Three drugs occupy a special place in the pantheon of prescribing peeves.
Topping Dr. Jeffrey I. Wallace's pantheon of peeves in prescribing for the elderly are:
* Megestrol acetate (Megace): These are widely prescribed in older patients who aren't eating well and are experiencing failure to thrive. But the randomized trials with 6- to 12-month follow-up clearly show that any modest benefit achieved in terms of weight gain takes 2-3 months of therapy And megestrol acetate is a progestational agent associated with increased risk of thrombotic events and a possible increase in mortality.
"The data on Megace really look terrible I much prefer using mirtazapine to increase appetite in a patient with even a hint of depression I'd probably use medical marijuana in the form of Marinol [dronabinol] before I'd use Megace," declared Dr. Wallace at an update in internal medicine sponsored by the University of Colorado, Denver, where he is a professor of medicine.
* Oral iron more than once daily: "I see patients in the nursing homes all the time who've been discharged from the hospital by the surgeons on t.i.d. (three times a day) iron," the geriatrician said.
Absorption of iron is an active process occurring in the duodenum and jejunum. By taking once-daily iron, a patient gets roughly 75% of all the iron that can possibly be absorbed in a day Moving up to b.i.d. iron, that figure rises to 90%, and t.i.d. dosing bumps up another 5%.
"So each time, I get a little more iron absorbed. The problem is I get a lot more GI side effects. Most of the geriatric patients I see after they get out of the hospital aren't feeling good already--and now I'm going to make them constipated and give them some dyspepsia and decreased appetite? It's just not worth it; you don't get much more bang for the buck. I'm pretty much a stickler to always take the iron down to once a day," he said.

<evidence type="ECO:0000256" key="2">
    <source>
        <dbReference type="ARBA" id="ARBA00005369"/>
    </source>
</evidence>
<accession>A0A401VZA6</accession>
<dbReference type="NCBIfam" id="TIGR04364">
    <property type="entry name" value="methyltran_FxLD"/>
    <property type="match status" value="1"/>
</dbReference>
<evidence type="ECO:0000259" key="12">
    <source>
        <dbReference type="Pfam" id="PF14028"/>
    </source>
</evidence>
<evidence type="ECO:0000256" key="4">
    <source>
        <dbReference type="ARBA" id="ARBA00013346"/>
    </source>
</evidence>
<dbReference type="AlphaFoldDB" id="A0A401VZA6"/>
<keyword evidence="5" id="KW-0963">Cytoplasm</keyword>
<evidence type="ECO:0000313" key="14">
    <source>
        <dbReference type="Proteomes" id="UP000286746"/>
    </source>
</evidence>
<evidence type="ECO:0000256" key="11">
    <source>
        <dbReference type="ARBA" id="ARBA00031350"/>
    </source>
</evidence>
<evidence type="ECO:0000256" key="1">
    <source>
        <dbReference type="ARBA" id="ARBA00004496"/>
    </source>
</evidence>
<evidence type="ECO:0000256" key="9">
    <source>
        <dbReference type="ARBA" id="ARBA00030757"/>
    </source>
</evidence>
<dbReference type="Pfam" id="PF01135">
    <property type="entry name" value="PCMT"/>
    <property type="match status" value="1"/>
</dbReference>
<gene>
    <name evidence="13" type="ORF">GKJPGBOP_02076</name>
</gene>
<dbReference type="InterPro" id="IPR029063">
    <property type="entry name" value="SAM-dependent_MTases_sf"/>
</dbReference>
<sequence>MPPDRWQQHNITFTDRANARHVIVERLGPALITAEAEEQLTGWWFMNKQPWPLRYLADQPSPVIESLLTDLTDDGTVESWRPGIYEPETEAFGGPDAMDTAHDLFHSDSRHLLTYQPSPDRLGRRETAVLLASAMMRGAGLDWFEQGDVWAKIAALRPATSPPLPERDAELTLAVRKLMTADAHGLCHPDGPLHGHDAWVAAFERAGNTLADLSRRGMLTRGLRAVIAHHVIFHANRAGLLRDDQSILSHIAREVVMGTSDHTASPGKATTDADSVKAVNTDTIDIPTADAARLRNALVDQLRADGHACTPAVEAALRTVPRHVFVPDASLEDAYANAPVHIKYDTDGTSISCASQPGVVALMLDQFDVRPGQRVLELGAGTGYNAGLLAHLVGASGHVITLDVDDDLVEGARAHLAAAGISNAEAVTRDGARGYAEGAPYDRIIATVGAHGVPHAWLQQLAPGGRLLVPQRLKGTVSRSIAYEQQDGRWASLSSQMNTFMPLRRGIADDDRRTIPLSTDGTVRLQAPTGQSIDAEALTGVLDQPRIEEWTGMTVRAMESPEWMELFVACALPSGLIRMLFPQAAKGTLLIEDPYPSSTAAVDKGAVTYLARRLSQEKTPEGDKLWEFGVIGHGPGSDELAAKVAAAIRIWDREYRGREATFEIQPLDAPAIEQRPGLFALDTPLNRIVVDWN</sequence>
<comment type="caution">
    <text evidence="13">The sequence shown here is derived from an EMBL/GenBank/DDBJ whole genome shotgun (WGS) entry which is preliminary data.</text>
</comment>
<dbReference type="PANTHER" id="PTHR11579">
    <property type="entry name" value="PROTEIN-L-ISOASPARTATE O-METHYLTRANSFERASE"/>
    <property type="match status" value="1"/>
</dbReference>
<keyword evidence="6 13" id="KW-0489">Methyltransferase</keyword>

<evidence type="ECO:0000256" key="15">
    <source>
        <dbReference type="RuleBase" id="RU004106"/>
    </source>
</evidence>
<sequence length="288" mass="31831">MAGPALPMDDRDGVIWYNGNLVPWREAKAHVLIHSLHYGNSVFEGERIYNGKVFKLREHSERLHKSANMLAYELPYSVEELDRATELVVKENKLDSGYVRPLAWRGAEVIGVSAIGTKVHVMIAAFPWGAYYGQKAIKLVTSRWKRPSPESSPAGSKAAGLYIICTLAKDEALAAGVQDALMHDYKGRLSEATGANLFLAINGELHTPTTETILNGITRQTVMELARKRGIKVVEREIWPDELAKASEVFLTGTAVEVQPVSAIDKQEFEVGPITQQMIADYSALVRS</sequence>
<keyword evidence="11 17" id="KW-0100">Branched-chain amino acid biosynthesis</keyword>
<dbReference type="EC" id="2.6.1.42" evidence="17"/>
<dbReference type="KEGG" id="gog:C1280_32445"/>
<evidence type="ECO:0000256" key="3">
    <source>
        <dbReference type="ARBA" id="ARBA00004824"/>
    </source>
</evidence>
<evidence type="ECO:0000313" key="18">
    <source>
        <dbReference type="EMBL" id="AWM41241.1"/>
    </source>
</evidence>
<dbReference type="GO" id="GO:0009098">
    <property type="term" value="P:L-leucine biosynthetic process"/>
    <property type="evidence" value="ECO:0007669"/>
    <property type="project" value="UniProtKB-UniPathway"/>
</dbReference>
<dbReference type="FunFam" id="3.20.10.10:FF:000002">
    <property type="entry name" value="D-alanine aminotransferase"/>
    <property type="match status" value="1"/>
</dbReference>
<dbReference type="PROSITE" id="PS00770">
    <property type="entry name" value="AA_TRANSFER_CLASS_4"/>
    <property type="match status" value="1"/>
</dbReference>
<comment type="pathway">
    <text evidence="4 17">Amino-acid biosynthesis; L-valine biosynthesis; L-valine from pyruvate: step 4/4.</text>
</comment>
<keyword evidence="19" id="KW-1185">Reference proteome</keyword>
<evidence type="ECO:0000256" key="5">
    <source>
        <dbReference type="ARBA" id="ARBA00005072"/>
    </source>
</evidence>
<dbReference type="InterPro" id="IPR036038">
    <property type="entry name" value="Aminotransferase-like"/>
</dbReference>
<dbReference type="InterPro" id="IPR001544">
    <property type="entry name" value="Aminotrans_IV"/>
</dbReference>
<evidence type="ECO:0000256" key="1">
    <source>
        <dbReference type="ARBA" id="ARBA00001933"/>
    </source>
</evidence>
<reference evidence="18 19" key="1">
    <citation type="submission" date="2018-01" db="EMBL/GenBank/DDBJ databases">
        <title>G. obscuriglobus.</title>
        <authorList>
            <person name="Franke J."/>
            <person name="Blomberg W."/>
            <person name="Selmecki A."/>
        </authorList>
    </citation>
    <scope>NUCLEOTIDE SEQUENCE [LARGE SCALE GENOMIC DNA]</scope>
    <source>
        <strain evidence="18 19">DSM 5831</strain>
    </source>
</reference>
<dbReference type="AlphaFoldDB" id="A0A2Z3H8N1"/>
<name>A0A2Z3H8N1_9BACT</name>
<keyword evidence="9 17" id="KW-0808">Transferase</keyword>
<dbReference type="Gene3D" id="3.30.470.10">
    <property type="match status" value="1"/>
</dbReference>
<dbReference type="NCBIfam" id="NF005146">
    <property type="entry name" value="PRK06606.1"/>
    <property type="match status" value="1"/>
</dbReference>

A tip: Oral iron requires an acid environment to be absorbed well. A patient who has had a GI bleed or is at increased risk because of chronic NSAID therapy is likely to be on a proton pump inhibitor, which will interfere with iron absorption. "Have the patient take the iron with some orange juice or vitamin C to help absorption. The data isn't all that good that it makes much difference, but it's worth a try," according to the geriatrician.
* Muscle relaxants: These medications are sedating; cause anticholinergic side effects and are linked to an increased risk of falls; and are of questionable efficacy
"It used to be that if you were 65 or 70 [years old] and came to the ED with back pain, everyone walked out of there with Flexeril [cyclobenzaprine] or some variant thereof. Our ED at the university pretty much doesn't hand out muscle relaxants anymore. They're not really pain pills; the data are terrible in terms of helping pain. For run-of-the-mill back pain, I'd rather give an older patient an opiate than a muscle relaxant. So unless you have a definitive muscle spasm, treat the pain with pain pills," he urged at the conference.
He reported having no financial conflicts.
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|Title Annotation:||GERIATRIC MEDICINE|
|Publication:||Family Practice News|
|Date:||Oct 1, 2012|
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